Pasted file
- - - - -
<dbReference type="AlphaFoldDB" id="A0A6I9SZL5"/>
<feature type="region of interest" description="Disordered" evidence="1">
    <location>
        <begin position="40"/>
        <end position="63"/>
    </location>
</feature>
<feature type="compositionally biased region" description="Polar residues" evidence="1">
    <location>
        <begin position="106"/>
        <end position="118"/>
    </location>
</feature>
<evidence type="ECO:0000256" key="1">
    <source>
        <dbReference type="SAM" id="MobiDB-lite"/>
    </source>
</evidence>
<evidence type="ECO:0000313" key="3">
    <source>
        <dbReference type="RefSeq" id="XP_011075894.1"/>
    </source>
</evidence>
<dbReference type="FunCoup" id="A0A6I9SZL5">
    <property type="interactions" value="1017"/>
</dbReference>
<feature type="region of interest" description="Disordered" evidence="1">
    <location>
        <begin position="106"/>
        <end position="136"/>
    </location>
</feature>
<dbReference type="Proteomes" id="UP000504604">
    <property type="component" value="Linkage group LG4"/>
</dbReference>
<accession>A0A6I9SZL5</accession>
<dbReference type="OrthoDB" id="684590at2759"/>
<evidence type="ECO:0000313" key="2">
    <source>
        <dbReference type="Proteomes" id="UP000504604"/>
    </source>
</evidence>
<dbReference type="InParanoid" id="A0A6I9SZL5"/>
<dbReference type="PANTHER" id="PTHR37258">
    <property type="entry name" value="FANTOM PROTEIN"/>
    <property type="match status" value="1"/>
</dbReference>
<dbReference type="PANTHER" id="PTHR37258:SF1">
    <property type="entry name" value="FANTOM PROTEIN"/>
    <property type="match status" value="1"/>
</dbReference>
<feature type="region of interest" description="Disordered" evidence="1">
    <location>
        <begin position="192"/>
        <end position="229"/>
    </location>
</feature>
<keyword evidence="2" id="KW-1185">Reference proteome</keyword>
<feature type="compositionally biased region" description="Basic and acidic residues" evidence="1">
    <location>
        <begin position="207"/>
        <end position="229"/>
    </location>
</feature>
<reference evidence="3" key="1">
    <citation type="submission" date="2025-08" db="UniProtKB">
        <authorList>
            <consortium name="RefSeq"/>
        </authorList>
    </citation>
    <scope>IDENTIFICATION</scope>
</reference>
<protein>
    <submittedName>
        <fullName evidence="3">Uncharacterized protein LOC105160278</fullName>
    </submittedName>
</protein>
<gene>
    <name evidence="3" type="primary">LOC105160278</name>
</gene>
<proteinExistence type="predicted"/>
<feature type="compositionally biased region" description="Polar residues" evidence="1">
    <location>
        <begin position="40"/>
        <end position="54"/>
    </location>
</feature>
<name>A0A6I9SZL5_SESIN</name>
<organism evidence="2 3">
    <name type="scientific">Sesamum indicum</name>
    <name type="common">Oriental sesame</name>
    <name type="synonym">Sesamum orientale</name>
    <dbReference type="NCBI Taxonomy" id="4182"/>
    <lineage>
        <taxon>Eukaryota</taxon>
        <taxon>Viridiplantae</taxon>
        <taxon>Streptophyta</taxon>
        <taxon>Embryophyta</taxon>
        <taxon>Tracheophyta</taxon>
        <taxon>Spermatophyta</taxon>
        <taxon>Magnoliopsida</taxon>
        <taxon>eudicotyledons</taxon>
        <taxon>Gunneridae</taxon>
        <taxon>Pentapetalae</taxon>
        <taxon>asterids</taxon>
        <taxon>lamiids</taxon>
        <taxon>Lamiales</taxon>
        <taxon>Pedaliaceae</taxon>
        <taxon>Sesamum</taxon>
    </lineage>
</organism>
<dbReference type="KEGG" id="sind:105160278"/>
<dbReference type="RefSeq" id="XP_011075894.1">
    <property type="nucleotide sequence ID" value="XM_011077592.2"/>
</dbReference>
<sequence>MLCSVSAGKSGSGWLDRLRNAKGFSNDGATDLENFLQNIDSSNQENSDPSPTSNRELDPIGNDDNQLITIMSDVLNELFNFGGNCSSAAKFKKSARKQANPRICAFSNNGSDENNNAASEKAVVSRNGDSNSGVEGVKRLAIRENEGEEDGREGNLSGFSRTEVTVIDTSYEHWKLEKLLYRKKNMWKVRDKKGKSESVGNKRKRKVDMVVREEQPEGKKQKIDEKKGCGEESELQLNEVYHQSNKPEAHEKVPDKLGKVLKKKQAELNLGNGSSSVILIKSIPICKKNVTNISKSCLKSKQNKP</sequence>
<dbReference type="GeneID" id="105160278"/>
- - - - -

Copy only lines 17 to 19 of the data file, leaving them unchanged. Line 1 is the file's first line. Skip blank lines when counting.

    </source>
</evidence>
<evidence type="ECO:0000313" key="3">